cided in favor of a particular parcel, which, blue with it at the present day. The Judges were surprised that of an article in their opinion, possessed, in rather a greater| In Europe, when woad is raised on good land. so generally manufactured as SHEETING, there degree than any of the other parcels, the three the produce will be about four thousand four should be but a single piece presented; and important qualities, of firm texture, good colour hundred and eighty pounds, when fit for the they exceedingly regret that they are obliged to and excellent flavour. On opening the paper at- market, for every acre planted, and each hundeclare, that they do not consider it of a quality stached to this parcel, it appeared to be the pro-dred, when it has been raised in a good seasori to be entitled to any premium.

perty of Mrs. Jonathan Spencer, of Talbot coun- is said by some to contain two per cent. of indiThere were two pieces of TABLE-LINEN ex-ity. The Judges therefore award to her the pre-Igo, and by others three, and during a certain hibited: but the Judges did not think them any/mium offered by the Society for the best parcel period of the late continental war, the French way remarkable, and therefore have awarded no of butter.

C. GOLDSBOROUGH, Tobtained their principal supply of indigo from premium for this article.

JOHN LEEDS KERR, this plant. You have asserted that the woad OF TOWELLING, there was none presented.

DAVID BARNUM, Iyou have raised in the state of Ohio, will give There was but little competition with respect

WM. G. W. SMALL, Ithree times as much colouring matter as that to knit woollen Stockings. The Judges have a

THOS. TENANT. which is raised in England. I must beg leave to warded the premium to Mrs. Elizabeth Rathell, Easton, Nov. 8, 1822.

remind you, however, that we have nothing of Talbot county. There was but one pair of

more than your bare assertion for this highly knit cotton Stockings, and only one pair of knit|To give the Judges of this article the most important statement, but should you be correct, thread Stockings. The first was offered by Miss agreeable means of deciding on its value, a smull you cannot possibly make money more rapidly Eliza Jones, and the last by Mrs. Mary Jones, parcel of bread had been laid on the table. This than by raising this very plant and manufacboth of the same county ; to whom the premiums parcel was exceedingly admiredno flour supe-turing it into indigo. In a letter I received some were respectively awarded.

rior, or, as some thought, equal to it, had ever few years since from Gen. Wade Hampton, then There were several other articles produced] been seen before. It was an uncommon sample of South Carolina, and soon after he had given for inspection, for which the Judges had no au- and had been prepared at a neighbouring Wind up the making of indigo, he informed me, as thority to award premiums, but which deserved Mill, from wheat raised by Mr. Tench Tilghman; near as I can recollect, that half an acre of into be admired. A specimen of Lace sent to the who will probably have 1500 bushels next year, at digo plant did not afford more than sixteen Show by Miss Evelina Martin, of Talbot county, the service of Farners who desire pure, wh t seed pounds of that dye, or thirty-two pounds to the they considered a very beautiful article, and wheat.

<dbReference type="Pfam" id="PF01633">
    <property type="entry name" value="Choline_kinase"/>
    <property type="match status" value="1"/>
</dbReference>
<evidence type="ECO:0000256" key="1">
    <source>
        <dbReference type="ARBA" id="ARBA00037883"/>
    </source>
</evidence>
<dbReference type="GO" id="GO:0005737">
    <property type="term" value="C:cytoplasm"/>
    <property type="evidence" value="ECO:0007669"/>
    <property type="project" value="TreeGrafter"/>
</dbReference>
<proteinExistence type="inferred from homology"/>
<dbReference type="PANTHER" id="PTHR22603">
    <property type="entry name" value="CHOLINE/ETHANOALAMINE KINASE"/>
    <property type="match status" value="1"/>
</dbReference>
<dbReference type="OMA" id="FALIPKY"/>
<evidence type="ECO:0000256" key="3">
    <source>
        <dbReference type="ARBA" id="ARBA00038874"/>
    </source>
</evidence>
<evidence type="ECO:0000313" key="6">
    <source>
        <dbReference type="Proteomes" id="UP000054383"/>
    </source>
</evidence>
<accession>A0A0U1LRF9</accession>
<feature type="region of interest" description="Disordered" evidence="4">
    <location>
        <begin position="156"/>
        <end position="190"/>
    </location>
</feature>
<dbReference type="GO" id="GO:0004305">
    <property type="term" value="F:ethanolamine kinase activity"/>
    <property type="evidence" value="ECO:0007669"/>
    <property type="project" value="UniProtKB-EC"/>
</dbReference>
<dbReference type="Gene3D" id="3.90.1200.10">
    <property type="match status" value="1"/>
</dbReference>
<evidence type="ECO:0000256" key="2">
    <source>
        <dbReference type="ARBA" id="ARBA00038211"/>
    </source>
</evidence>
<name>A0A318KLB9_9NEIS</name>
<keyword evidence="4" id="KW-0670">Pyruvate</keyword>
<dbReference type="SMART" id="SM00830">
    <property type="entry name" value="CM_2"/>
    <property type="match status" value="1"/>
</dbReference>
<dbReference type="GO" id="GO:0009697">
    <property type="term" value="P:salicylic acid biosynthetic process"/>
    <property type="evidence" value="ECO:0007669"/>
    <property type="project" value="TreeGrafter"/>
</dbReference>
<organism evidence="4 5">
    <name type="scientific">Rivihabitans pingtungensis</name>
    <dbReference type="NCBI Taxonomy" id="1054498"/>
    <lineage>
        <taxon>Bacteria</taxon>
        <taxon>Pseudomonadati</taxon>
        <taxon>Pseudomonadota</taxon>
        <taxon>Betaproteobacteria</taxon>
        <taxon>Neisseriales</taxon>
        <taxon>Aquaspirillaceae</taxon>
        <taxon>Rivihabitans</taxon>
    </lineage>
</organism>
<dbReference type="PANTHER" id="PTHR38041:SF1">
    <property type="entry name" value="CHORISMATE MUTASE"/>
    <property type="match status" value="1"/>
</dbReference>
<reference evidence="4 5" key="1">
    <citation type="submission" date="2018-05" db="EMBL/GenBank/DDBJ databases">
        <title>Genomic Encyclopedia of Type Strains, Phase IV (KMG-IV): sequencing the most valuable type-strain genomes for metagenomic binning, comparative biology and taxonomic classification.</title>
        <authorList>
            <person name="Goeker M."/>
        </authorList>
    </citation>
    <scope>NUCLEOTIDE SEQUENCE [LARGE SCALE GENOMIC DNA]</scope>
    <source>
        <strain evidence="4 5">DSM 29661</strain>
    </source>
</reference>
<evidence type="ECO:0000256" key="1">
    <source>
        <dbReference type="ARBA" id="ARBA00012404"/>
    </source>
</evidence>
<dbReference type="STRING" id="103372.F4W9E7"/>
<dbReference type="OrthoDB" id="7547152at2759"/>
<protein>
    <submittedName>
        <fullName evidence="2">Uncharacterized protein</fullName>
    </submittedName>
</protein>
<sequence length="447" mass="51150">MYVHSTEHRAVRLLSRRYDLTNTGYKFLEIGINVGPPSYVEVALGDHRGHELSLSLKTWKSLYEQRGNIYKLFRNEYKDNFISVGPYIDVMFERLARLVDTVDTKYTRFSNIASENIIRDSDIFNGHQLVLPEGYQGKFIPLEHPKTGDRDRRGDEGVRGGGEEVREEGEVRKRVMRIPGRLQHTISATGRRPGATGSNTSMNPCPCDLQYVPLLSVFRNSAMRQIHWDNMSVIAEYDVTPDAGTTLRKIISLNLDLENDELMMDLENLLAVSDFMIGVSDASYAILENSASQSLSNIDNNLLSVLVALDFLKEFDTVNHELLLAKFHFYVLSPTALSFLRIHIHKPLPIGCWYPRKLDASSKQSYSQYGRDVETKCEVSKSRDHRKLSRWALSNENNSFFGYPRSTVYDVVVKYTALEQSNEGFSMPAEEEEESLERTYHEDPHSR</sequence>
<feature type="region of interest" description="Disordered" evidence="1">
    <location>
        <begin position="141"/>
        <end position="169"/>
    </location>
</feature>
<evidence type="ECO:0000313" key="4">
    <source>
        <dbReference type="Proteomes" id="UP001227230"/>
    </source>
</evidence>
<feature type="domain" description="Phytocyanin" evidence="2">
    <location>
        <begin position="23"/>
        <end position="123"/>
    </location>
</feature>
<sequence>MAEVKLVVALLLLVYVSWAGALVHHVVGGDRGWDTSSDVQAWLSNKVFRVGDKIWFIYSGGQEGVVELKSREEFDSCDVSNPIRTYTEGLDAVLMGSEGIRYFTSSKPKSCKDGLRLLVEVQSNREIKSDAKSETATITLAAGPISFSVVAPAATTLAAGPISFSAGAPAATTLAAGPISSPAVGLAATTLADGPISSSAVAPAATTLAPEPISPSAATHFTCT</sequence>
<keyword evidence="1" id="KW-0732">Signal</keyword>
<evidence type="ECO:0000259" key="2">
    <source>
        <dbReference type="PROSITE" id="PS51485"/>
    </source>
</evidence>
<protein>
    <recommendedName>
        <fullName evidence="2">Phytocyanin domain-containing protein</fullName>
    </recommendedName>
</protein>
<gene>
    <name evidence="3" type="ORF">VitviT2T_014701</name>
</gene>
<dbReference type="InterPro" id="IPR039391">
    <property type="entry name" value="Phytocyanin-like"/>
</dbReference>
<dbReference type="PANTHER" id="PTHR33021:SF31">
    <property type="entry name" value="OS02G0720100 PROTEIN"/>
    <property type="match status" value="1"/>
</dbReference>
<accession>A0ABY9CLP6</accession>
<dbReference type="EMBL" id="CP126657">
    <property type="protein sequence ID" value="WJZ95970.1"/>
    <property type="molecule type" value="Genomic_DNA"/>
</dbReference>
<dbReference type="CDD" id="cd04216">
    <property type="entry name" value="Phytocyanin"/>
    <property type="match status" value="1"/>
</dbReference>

Epit. AM. FARM. acre, and that what with the injury sustained by highly evincive of her ingenuity and taste. A

his negroes during the manufacturing, and the sample of Poplin, offered by Miss Mary Hull, of

small produce, it barely paid expenses. Now Easton, and of Yarn, intended for flannel, by FROM THE NEW YORK STATESMAN.

my dear sir, if you can obtain one hundred and Mrs. Ann Kennard, of the same place, were


sixty pounds of even ordinary indigo from one. viewed with much approbation, and considered To mu Brother Duer of Cincinnati.

acre of land, you never need go away from the as handsome articles of their kind.

In my last essay I promised to give an answer spot where you now are, for there you may raTwo Hats in imitation of Leghorn, made of to some queries that were put to me in the course pidly acquire a princely fortune; and if this asmass collected near Baltimore, were presented of your observations on dyeing. The first in or- sertion of yoars has not been thrasonically spo


ken, I congratulate you as being on the high will be found in the Artist's Manual, published the first growth of grass on the 20th June, say Toad to fortune and to fame.

ten years since, by Doctor James Cutbush, now lin five to six weeks allowed cutting for plough In the next place you have asserted that in of the Cadet Establishment, West Point-a horses and mules, and supplied them with as much - your opinion no substitute for woad can be work containing a great fund of highly valuable as they could eat during the whole summer. On found," and that “the attempt to produce cer-information, and one that ought to be owned by the 25th September it had been cut four times, tain colours with any thing else would be imper-every person capable of purchasing it as a book and in two weeks would be cut the fifth. fect, expensive and mischievous.” This is strong of reference.